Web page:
The COVID-19 pandemic caused a huge spike in layoffs, leaving tens of millions of Americans without the employer-sponsored health insurance that had protected their families. But the 2010 Affordable Care Act offered a safety net for them - laid-off workers can sign up for replacement coverage for themselves and their families through their state insurance exchanges. And according to the Kaiser Family Foundation's estimates, nearly 80% of those who'd lost their coverage at work in the pandemic's first two months were eligible for federal subsidies that lowered the cost of those new policies.
Yet on Thursday, the Trump administration urged the Supreme Court to throw out the ACA because two self-employed Texans assert that the law injures them. In fact, the administration's brief makes a wholly specious argument that the sections of the law it connects to the plaintiff's injuries cannot be separated from the portions of the law that extend Medicaid to more poor Americans, improve the quality of care, cut prescription drug costs for the elderly, explore ways to slow the growth of health care costs, increase the supply of doctors and nurses, let young adults stay on their parents' insurance policies, and make it cheaper for everyone to get preventive health services.
Not to put too fine a point on it, but in the middle of a pandemic the administration is demanding the elimination of a law that has extended coverage to roughly 20 million Americans, and that protects some 50 million Americans with preexisting conditions from being gouged or dropped by their insurers.
Didn't President Donald Trump take the hint from the 2018 election, when Democrats retook the House of Representatives by running against the GOP's efforts to repeal the ACA? The closer Republicans came to wiping out the law and its extremely popular safeguards for people with preexisting conditions, the more the public's support for the ACA grew.
The notion that Obamacare does more harm than good has been central to the Republican argument against the law since the day it went into effect. And there's no question that some people, like the two individual plaintiffs in California et al. v. Texas et al., have been forced to pay more for coverage, even as millions of others benefited from the new federal subsidies. That's because the law sought to rein in "junk" policies that didn't cover many important forms of care and to spread individuals' risks and costs more broadly. As a consequence, the comprehensive policies offered on the exchanges are costlier than the more limited ones that had typified the market for non-group coverage. And under the law's individual mandate, every adult American was required to obtain health care coverage or pay a tax penalty (unless they qualify for an exemption, such as the one for financial hardship).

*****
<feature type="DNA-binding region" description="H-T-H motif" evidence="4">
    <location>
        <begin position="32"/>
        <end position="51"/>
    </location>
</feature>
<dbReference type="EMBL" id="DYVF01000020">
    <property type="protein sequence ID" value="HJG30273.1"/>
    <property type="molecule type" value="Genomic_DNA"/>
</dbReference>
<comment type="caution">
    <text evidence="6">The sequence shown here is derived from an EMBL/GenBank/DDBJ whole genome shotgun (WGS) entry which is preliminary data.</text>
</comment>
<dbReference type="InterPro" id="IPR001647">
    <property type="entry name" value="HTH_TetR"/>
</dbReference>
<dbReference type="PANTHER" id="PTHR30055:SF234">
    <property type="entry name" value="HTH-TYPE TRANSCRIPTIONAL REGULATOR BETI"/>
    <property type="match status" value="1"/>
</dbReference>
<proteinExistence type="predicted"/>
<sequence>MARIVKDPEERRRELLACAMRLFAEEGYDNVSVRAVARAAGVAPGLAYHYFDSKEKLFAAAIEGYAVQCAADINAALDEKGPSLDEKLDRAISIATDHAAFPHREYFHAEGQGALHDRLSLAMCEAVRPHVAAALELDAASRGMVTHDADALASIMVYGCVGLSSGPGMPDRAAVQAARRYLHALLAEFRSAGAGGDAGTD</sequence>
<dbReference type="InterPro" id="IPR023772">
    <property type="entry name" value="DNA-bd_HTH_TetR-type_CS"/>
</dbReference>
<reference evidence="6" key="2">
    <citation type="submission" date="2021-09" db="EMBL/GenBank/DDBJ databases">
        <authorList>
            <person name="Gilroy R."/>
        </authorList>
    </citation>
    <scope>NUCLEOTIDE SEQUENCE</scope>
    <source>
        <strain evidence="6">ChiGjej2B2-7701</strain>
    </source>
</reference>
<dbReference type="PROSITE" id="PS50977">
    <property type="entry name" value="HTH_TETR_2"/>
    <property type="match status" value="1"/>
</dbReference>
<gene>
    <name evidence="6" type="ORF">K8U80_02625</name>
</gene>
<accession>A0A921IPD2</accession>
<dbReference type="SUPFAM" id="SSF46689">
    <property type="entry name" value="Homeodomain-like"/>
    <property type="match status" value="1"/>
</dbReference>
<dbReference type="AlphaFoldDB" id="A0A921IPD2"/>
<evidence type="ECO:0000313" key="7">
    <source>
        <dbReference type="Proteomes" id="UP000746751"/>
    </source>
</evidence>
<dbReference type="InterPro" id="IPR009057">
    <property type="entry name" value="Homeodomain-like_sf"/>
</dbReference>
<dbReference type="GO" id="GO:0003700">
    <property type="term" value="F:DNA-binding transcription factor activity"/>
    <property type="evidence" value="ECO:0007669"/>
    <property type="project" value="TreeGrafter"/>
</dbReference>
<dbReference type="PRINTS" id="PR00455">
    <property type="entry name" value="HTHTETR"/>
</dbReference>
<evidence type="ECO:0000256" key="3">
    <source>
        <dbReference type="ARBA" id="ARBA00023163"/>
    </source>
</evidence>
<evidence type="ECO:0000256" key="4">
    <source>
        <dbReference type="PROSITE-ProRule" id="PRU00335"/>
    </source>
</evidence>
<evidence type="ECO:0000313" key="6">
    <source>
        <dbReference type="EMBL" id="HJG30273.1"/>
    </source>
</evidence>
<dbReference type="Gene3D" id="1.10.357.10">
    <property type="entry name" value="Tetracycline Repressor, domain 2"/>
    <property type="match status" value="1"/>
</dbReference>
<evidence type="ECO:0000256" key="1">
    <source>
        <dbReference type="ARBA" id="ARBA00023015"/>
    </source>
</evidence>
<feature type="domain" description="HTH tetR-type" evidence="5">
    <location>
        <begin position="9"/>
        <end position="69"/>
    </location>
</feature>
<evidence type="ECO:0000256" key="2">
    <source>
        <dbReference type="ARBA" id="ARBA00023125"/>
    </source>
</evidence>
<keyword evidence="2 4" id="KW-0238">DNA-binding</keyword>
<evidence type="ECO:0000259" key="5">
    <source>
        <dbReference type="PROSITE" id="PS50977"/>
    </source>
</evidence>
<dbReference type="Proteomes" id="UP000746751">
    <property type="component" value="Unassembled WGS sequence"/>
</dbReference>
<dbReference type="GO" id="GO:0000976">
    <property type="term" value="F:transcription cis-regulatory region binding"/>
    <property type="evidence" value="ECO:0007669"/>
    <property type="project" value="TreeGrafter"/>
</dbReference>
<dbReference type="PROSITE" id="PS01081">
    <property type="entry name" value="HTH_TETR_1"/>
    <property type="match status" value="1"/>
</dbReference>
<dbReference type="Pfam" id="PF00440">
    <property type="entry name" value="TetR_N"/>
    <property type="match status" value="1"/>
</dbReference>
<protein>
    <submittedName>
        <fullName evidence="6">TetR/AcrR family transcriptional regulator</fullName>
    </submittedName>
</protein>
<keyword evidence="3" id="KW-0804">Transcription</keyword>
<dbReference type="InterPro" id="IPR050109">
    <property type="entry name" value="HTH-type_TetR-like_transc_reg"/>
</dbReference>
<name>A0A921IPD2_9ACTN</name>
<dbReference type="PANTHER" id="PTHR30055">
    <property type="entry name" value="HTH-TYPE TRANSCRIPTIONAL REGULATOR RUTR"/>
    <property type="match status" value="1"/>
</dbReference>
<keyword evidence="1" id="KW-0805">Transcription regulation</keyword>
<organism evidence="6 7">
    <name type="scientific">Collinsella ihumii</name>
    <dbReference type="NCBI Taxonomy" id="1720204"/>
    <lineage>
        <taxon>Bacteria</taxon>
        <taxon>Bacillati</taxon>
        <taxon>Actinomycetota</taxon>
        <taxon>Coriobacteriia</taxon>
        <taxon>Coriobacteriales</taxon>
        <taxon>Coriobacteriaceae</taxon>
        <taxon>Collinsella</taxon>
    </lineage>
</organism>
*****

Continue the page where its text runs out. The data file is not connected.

The case before the Supreme Court uses that claim of injury to tee up a too clever by half attempt to kill the entire ACA, based on Congress' decision to excise one small but important part of the law. Unable to repeal the entire act after they took complete control of Congress in 2017, Republicans settled for eliminating the widely disliked tax penalty for people who did not comply with the individual mandate, which remains on the books.
That's a problem, the plaintiffs in California vs. Texas argue, because the Supreme Court upheld the individual mandate in 2014 only as an exercise of Congress' power to levy taxes. Removing the tax rendered the mandate unconstitutional, which upends the insurance reforms that are the heart and soul of the law. And if those insurance reforms are off the table, Congress wouldn't have enacted any of the other provisions of the ACA. Or so the plaintiffs and the Trump administration argue.
The administration is right about one thing here: Congress (and many analysts) viewed the individual mandate as an important stabilizing force for insurers once they were required to take all comers and ignore preexisting conditions. But it was hardly the only stabilizing force; as we've seen in the two years since the tax penalty was repealed, average insurance premiums have declined in the state exchanges. The facts on the ground are the strongest argument against the administration's case.
Oddly, the Trump brief argues most forcefully against the insurance reforms designed to protect people with preexisting conditions - the people Trump insists he cares about, despite Republicans' multiple efforts to expose them to higher costs. Those provisions are the reason congressional Republicans ultimately abandoned their effort to repeal the ACA, which is why it makes no sense to argue, as the Trump brief does, that Congress wouldn't want those protections to survive if the individual mandate dies. There's no need for the court to guess lawmakers' intent on that issue.
This case never should have gotten this far; it's absurd to contend that anyone is injured by a mandate that can be ignored without penalty. Yes, other aspects of the law created winners and losers at the micro level, as just about every law does. But if Republicans hadn't been so hellbent on repealing the ACA, Congress could have moved sooner to help people like the two plaintiffs from Texas whose costs have gone up. House Democrats are poised to pass a bill to do just that; the Senate will almost certainly ignore it.
The Supreme Court is expected to hear oral arguments in California v. Texas this fall, potentially before the election in November. Voters need to keep in mind what the administration's lawyers say in this case whenever Trump tells them how much he cares about their health care coverage.
ABOUT THE WRITER
Jon Healey is the Los Angeles Times' deputy editorial page editor.
Visit the Los Angeles Times at www.latimes.com
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